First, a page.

How to Cope with Postpartum Depression


Okay, let’s get real for a minute. If you feel you might be experiencing postpartum depression, you need to take action now. Some symptoms include excessive crying, intense mood swings, withdrawing from others, overwhelming fatigue, difficulty bonding with your baby, thoughts of harming yourself or your baby, thoughts of death, and experiencing anxiety attacks. So how do you deal with postpartum depression if you think you may be experiencing it?

1. Talk to your doctor or a trusted family member

First off, do not be afraid or ashamed to talk to someone about your concerns. Postpartum depression is a serious illness, and you need to take care of it. It should not be taken lightly.

Talk to a family member that you know will be supportive and then make an appointment with your doctor. If you want or need to, take that family member with you to the appointment. Be open and honest with the doctor so that they can give you the proper diagnosis and help you need.

2. Develop a support system

A support system does not have to be a group of strangers who get together and whine about their feelings. It can be one or more people with whom you feel most comfortable sharing serious feelings and with whom you can trust. Your support person should be there to help you with whatever you need to be and stay healthy.

More: 5 Things I Gave Up for Motherhood Without Regret

3. Keep yourself healthy

Yes, I know you have a baby to keep healthy and that takes a lot of time, energy, and attention away from yourself. But, it is vital that you keep up your health. Having a healthy body helps you have a healthy mind. It might take some extra effort, but you can do it.

Have your support person help keep you motivated or accountable for taking good care of yourself. Following the tips mentioned here should also help you maintain good health emotionally and physically.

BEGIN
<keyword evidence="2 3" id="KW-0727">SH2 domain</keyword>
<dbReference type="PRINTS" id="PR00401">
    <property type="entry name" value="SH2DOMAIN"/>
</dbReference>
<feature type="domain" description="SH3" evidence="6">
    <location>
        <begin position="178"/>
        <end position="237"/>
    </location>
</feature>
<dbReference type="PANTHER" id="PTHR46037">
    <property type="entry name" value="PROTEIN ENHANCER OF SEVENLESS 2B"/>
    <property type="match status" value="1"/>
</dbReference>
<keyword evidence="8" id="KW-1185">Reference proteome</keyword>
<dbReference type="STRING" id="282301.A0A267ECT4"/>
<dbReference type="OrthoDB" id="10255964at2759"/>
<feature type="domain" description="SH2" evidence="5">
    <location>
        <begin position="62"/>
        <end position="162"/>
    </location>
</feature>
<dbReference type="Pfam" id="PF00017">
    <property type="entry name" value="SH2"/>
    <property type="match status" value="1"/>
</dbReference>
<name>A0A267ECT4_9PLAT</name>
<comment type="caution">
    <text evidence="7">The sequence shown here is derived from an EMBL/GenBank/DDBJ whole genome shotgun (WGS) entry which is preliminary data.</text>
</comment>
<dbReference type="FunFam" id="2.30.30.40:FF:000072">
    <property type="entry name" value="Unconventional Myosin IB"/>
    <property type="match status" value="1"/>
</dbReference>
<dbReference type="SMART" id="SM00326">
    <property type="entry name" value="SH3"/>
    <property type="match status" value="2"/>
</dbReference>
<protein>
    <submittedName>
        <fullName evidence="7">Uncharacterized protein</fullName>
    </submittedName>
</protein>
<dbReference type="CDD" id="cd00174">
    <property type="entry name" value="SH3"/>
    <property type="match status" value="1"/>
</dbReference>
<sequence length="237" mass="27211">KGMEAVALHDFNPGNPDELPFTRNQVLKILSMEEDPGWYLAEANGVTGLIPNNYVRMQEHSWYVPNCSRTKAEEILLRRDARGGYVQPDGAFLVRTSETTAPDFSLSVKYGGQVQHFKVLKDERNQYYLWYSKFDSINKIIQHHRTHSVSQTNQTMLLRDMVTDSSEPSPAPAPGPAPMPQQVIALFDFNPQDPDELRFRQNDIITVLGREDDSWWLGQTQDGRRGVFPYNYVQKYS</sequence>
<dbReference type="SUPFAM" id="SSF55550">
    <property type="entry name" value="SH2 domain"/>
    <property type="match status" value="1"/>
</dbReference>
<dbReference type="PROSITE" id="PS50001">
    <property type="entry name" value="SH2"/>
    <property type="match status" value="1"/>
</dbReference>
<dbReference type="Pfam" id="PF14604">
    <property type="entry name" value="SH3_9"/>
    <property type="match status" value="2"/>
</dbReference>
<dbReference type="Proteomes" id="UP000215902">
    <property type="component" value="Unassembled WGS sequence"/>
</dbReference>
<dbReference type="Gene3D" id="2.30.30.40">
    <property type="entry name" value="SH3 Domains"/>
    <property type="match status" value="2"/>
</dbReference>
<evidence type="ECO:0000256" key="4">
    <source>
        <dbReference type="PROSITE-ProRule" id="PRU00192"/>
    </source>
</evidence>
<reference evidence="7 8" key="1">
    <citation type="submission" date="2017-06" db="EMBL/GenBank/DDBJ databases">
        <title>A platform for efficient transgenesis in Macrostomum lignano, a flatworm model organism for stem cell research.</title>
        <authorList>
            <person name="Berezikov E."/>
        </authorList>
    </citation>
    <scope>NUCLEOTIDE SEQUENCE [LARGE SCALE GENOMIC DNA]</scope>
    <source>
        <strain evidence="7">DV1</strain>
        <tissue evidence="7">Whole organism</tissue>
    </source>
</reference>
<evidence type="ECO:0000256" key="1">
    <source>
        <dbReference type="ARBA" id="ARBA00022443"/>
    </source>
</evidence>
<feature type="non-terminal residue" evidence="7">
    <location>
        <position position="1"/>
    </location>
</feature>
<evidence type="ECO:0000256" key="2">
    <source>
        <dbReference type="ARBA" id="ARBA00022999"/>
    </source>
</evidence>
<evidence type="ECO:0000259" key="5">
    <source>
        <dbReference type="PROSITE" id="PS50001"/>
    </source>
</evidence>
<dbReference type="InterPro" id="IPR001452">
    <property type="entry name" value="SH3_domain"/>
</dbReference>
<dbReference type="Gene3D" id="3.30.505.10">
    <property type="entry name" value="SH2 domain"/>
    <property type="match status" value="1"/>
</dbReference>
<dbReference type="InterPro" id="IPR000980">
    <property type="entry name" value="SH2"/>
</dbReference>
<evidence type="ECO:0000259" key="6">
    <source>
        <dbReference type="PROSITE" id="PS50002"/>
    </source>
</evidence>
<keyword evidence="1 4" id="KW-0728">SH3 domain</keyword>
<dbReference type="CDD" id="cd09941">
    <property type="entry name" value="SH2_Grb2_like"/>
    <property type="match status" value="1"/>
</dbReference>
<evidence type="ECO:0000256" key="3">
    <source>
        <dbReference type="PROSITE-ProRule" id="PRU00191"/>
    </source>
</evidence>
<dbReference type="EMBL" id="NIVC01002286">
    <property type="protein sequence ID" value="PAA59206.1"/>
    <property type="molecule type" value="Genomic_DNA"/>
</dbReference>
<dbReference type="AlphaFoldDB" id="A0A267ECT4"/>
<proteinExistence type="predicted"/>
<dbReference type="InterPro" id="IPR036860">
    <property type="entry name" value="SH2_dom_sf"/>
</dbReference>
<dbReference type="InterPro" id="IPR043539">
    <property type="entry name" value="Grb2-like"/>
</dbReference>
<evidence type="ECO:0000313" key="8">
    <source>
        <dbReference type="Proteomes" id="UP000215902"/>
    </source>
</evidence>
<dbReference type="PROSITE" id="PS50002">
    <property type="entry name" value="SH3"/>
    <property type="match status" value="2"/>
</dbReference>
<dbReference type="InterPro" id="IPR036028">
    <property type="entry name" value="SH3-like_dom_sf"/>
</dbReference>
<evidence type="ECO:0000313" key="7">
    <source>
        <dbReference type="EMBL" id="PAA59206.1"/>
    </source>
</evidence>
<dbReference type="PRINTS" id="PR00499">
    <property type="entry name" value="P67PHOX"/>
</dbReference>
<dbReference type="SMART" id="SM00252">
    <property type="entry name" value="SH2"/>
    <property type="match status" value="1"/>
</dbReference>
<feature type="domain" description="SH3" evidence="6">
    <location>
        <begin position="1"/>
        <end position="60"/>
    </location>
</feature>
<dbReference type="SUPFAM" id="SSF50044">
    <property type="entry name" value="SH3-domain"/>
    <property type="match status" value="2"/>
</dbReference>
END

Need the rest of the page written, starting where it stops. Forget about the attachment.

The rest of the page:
4. Get out of the house

Getting out of the house daily. Go for a walk, a run, or a bike ride. If you can, take the baby with you. Otherwise, have your support person babysit while you are out and about.

When you get out of the house and get some exercise, your endorphins will kick in which is known to help ease depression. You also get fresh air, sunshine, and maybe you meet some new people along the way. All of these things are positive ways of coping with depression.

5. Sleep

Sleep is so important for good physical and mental health. With a new baby, sleep is not consistent and fatigue can set in. With fatigue, depression can take over very easily. It is not easy, but sleep when the baby sleeps.

All other things can wait and will still be there to take care of later. Ask your support person to watch the baby while you nap, or have your support person help with household tasks so you can rest without worrying about getting things done.

More: 10 Tips to Get the Kids to Fall Asleep Faster

In order to cope with postpartum depression, you have to get help. You have to take care of yourself so you can take care of your baby. It is treatable. There is hope. Do not wait another minute.